Clintonville Farmers’ Market Kids’ Garden Club
planted a few surprises* to welcome their friends back next month.
The girls brought their mom, not shown, who lent much appreciated help
watering in our wake.

*Thanks to Baker Creek Heirloom Seeds who provided us with a $50 credit to their online shop in support of the work we’re doing! Thanks to your generous support, we’ll be experimenting with some new varieties of corn, squash, beans, and carrots this season.

 


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Celebrating Earth Week Columbus with the Kids Garden Club

Members of the Clintonville Farmers’ Market Kids Garden Club came to the farm today to celebrate Earth Week and get the garden ready for the 2018 season.

Here’s a few scenes of the garden before we got started.

One of my goals for the event was to move the fence from the edge of the raised beds to the space beyond them. This will provide the kids a lot more growing space and room to move. With the help of a few handy moms, we got that job done. Now the kids have a bigger space to grow, and the chickens have better boundaries.

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The kids cleared the straw blankets that were sheltering the soil over winter and spread compost all over. Then they played around with the broadfork.

We planted some seeds even though though my go-to garden calendar said it wasn’t a good day for it. We aren’t due to start regular club meetings for a few weeks. I’m hopeful that Persephone will look kindly on our efforts and the kids will have some seedlings to welcome them back.

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In all the excitement of getting to know new garden friends and keep activities moving throughout the evening, we forgot to water. Luckily, shortly after we said our final farewells, it rained. Fingers crossed for more good luck ahead…

Thanks to Trish Clark for suggesting we have a pre-season event as park of Earth Week, and thanks to Green Columbus for sponsoring our activity as part of Earth Week Columbus, “the largest Earth Day volunteer service opportunity in the nation, [planned] in partnership with community leaders, non-profits, and businesses.”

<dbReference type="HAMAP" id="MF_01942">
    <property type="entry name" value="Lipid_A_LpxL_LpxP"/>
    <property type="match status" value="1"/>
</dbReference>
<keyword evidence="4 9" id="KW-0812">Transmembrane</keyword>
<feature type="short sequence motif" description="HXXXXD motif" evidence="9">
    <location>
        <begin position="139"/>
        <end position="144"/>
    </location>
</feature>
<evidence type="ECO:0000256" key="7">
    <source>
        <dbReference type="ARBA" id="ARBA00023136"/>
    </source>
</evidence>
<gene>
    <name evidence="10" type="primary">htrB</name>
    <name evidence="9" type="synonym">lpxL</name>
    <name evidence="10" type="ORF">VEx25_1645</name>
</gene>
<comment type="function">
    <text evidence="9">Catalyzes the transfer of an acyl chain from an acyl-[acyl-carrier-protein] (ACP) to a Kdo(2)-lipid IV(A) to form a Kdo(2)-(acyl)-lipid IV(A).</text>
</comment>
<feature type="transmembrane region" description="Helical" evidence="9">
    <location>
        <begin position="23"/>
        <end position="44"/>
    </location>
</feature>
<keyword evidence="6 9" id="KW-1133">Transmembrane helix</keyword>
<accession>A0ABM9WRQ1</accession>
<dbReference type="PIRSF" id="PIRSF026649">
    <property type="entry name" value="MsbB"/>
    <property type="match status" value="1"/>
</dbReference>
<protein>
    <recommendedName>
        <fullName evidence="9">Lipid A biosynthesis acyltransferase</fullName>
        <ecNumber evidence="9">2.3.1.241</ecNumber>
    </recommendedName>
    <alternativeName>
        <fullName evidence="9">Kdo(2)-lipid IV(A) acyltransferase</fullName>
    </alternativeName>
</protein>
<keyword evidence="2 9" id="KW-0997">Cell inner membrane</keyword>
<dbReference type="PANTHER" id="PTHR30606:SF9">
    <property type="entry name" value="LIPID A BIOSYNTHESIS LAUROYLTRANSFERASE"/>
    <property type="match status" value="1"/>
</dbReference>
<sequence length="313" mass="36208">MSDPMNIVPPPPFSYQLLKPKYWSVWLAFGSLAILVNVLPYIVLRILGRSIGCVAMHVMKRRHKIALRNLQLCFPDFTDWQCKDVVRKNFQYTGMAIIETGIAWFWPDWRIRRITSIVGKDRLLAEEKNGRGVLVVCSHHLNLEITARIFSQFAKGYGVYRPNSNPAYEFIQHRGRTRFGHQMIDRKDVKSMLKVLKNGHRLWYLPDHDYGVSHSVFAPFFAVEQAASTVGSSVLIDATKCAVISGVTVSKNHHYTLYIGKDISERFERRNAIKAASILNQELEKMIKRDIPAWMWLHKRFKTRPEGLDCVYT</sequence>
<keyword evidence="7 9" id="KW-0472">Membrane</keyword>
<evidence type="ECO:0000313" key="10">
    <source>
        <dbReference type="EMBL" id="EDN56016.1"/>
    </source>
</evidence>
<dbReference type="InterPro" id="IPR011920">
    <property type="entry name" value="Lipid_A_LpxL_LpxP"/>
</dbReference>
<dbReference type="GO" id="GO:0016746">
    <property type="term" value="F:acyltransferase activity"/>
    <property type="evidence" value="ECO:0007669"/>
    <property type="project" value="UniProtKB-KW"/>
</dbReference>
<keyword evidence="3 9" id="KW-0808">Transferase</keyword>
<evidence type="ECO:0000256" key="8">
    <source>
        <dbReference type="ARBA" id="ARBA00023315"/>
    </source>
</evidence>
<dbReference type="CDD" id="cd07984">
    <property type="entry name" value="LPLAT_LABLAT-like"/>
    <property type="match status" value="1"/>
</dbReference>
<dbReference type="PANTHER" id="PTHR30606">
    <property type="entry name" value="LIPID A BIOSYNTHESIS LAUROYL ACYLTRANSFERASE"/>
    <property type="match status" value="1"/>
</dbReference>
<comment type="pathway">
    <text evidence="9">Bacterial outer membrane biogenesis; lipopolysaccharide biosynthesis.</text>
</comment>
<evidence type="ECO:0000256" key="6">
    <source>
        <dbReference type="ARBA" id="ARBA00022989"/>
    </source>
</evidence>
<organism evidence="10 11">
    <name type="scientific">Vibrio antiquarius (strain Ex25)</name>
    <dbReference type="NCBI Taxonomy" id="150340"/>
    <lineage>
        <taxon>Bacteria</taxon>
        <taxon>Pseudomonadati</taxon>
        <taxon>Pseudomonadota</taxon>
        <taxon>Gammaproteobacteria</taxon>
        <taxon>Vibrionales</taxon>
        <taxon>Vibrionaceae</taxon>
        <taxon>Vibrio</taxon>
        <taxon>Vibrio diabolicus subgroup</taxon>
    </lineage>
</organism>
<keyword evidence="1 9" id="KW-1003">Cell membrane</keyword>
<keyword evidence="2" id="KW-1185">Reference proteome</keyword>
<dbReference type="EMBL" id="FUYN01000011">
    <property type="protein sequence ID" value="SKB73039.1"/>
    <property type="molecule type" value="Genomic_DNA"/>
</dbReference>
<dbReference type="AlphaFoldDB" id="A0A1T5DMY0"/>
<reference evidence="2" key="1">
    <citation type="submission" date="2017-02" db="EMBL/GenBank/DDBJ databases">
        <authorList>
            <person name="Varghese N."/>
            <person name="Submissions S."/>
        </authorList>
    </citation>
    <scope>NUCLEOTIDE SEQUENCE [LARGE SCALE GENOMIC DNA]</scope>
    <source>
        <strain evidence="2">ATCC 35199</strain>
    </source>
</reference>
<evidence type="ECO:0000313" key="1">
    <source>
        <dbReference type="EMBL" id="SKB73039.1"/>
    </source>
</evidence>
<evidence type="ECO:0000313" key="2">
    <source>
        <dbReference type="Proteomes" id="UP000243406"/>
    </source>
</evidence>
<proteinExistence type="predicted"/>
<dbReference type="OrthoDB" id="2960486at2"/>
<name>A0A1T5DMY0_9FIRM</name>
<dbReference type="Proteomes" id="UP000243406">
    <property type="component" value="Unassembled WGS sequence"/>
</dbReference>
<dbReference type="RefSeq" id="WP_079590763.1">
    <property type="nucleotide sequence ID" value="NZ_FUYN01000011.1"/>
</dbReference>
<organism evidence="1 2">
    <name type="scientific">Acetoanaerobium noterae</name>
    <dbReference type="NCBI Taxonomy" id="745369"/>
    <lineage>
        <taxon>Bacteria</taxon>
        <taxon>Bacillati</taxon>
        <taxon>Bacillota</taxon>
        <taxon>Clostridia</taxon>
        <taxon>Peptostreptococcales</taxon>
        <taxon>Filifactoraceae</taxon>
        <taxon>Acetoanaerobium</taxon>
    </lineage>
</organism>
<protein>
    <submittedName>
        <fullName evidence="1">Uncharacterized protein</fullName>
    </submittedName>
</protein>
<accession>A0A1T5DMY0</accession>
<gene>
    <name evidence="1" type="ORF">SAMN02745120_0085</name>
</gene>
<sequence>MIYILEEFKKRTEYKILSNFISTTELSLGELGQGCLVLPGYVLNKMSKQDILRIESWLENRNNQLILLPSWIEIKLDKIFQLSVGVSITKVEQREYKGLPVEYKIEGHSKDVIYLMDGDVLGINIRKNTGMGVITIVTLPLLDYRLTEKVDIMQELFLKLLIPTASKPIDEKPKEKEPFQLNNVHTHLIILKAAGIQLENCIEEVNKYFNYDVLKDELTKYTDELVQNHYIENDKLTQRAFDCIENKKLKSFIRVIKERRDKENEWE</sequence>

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Scenes from the field: 4.2.18

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The sun was shining and The Farmers Almanac Gardening by the Moon Calendar  said it was a good day for transplanting. We were lucky to have friends free to help us move some things around. Here are a few highlights.

A peak under some of our caterpillars. Clockwise from top right – spinach under frost blanket (planted 2/5), potatoes under low plastic tunnel (planted 2/22: Thanks for the inspiration, Milan!), and the view inside our high tunnel panted with various herbs and greens in January).

Homeschool on the farm today included measuring and recording air and soil temperature in 5 different growing situations (high tunnel, low tunnel w/plastic, low tunnel with frost blanket, glass-topped cold-frame, and no cover.)

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The girls potted some plants for our upcoming sale with partial proceeds going to Red Oak Community School.

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Then the moms broke our backs transplanting hundreds of onion, kale, beet, and spinach seedlings. Like I said, it was a very good day.

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More Stories of Life and Death on Our Little Farm

[Warning: This, like my posts about rabbits and voles, includes discussion and images of dead animals. Vegans beware.]

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Our first flock of hens are nearing the end of their productive egg laying years. As such, we’ve been having lots of conversations around the farm about what comes next, and seeking advice and options for how to make room for a new group of ladies. In the meantime, and after a long cold winter with many days when they didn’t want to leave their sheltered run, I’ve been letting our girls roam around the yard from dusk ’til dawn.

Leaving them out on their own while I’m not in the yard with them has always been risky. We’ve had our share of predatory visitors over the years – hawks, fox, feral cats… But those risks don’t seem worth worrying about much anymore. I figure if their time earth-side is limited one way or another, they should enjoy their days as much as possible.